Ultimate Software and Kronos have been working under their new brand of UKG for just about a month, successfully navigating another step in the merger of two HR technology leaders. However, that step’s simply one of many, and much work remains in order to realize CEO Aron Ain’s vision of a truly unified organization.
When UKG’s identity was announced in August, Ain said that melding the two businesses would be challenging. However, he made it clear that his ultimate (no pun) goal was to form a single entity that offered a wide range of products and services to employers.Launching @UKGInc was just one step toward building a single, cohesive #HRTech vendor — which aims to be a powerhouse. #HR Click To Tweet
“Two years from now, we’ll be known as that new company. There won’t be different platforms and different products and different billing systems and different business cards,” Ain told the HCM Technology Report. “I think two years from now, that oneness will be a dominant point of view.”
So far, the union’s most visible components have been in marketing and messaging: a new brand identity, a more unified voice. Observers give UKG good reviews for the way it rolled out its new logo and communication themes, which have emphasized commitment to culture and serving customers.
However, there hasn’t been much talk about product development, sales strategies and services delivery. At least not yet. While Ain didn’t say much about such efforts in August, he allowed that a number of internal groups were at work. By itself, the work of merging Kronos and Ultimate would lay groundwork for future efforts, he said, by providing opportunities for the formerly separate teams to collaborate. ““Those [groups] are all led by the people around the table, and they’re all led by building trust with each other,” he said.
Out of the gate, UKG generates an estimated $3 billion in revenue each year, employs more than 12,000 people and has an enterprise value of $22 billion. The organization of the company was announced in February, just a year after the private equity firm Hellman & Friedman, which already controlled Kronos, took Ultimate private an all-cash transaction worth about $11 billion.
From the beginning, analysts said that Ultimate and Kronos were close-to-perfect fits. They were home to similar cultures, headcount and revenue levels, not to mention remarkably complementary product lines. Ultimate, whose customer base tilted toward the enterprise, was known for its HCM solutions. Kronos, well-established among smaller employers, was strong in workforce management.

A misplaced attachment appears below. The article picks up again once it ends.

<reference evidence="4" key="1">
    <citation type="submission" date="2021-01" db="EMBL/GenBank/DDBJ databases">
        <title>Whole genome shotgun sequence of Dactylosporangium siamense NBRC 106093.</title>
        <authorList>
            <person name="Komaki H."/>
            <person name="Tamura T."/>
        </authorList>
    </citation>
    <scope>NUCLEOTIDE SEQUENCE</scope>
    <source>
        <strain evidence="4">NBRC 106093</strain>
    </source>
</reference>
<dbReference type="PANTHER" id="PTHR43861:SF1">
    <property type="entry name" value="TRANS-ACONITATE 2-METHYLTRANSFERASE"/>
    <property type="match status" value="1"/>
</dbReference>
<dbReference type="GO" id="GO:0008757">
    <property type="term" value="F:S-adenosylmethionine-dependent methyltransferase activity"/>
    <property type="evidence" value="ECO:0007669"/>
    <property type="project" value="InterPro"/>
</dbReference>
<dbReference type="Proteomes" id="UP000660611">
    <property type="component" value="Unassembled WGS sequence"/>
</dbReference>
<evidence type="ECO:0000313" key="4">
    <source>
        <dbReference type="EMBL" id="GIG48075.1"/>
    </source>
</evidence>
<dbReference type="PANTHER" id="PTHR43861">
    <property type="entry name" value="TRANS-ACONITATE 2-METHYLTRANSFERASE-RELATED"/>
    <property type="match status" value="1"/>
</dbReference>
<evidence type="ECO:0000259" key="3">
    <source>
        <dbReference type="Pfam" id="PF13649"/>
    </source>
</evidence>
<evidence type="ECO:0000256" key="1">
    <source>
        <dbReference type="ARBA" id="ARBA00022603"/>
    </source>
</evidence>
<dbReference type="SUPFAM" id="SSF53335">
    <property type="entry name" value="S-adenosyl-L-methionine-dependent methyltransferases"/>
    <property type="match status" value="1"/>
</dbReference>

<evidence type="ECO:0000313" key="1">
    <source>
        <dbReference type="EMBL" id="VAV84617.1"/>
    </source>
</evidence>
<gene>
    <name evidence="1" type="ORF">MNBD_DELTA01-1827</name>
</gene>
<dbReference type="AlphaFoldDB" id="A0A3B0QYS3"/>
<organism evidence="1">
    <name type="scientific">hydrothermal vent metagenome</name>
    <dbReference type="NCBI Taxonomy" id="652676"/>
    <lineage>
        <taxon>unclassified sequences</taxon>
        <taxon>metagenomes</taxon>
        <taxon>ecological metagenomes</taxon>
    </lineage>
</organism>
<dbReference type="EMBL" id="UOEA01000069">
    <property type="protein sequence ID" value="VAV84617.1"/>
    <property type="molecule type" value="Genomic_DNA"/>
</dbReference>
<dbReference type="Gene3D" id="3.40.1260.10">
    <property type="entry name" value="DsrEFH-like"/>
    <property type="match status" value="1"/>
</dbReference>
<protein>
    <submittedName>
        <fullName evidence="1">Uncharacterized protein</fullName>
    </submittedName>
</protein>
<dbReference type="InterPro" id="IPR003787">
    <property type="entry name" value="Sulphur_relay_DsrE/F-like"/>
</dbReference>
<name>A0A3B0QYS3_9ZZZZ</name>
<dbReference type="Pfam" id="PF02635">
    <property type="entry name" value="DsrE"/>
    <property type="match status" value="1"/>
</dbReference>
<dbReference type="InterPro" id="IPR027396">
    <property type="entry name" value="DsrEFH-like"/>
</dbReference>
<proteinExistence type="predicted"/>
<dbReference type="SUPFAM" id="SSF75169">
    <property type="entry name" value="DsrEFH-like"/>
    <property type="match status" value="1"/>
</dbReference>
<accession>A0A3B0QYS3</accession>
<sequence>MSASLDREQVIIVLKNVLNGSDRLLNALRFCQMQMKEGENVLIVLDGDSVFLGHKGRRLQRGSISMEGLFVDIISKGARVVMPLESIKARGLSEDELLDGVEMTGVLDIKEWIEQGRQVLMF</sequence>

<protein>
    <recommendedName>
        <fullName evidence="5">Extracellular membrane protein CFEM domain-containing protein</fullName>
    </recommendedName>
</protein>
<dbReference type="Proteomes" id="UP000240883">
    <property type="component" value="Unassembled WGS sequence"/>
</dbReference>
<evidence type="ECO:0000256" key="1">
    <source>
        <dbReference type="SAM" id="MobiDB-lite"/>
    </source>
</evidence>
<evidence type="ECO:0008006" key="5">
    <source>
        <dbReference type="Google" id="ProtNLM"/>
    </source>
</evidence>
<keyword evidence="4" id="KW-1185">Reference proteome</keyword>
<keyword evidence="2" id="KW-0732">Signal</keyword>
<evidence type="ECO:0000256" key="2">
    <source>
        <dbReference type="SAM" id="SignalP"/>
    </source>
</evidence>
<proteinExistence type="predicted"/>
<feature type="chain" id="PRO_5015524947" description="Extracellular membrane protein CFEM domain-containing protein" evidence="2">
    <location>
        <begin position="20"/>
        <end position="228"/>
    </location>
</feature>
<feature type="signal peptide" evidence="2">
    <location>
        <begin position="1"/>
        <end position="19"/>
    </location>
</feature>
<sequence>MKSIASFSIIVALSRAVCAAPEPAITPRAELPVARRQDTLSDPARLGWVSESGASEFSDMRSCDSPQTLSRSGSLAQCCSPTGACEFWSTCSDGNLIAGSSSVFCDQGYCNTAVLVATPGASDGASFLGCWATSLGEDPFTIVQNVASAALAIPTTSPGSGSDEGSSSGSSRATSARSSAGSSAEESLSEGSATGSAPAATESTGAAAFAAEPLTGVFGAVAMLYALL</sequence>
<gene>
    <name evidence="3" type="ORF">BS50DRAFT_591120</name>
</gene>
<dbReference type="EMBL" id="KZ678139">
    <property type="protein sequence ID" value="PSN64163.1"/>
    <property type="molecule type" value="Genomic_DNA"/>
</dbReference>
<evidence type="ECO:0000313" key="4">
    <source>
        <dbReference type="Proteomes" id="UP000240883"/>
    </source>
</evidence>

“Kronos and Ultimate combine core HCM platform capabilities and impressive people data and analytics together with time, attendance, workforce management, and planning,” wrote analyst George LaRocque on Unleash. “[That’s] an impressive suite of capabilities for HR leaders in the enterprise.”
However, LaRocque believes the merger is about more than platforms and data. PeopleDoc, an HR service delivery firm that Ultimate acquired in 2018, will be an important component of the company’s future, he said.
Having “market-leading HR service delivery … is amplified,” LaRocque wrote, “when the experience delivered by HR to the employee is in direct correlation not only to employee experience but also to trust in leadership and resilience.” Given the uncertainty in the business and economic worlds today, as well as varying approaches applied to the return to work, HR must rethink its service delivery strategy, as well as its ability to demonstrate its success, he believes.
With its focus on Europe, PeopleDoc is also UKG’s deepest stake in the overseas market, at least for now. In a press release, PeopleDoc co-founders Jonathan Benhamou and Clement Buyse said the merger, “will allow us to further accelerate our growth and continue to build a global leader in all aspects of HR services.”
UKG Investors See Promise
The company’s investors see the merger as a foundation on which to build a strong business. Deepak Advani, a partner at H&F, said that while combining the companies wasn’t part of some grand plan as the firm took Ultimate private, “We saw the synergies, to be totally honest with you, right out of the gate.” While H&F thought “a marriage would be fabulous at some point in the future, we didn’t know when that point would be,” he said.
Certainly, the logic of a merger was evident early on, Advani recalled. Ultimate and Kronos had only a handful of joint customers, but a lot of potential for cross-selling. At the same time, people from each company began to meet their new colleagues and mesh. Business combinations must make sense from an “industrial logic” point of view, Advani observed, but then culture comes into play, as well. Merging Ultimate and Kronos made sense on both counts, he said.
Disclosure: UKG is a sponsor of the HCM Technology Report
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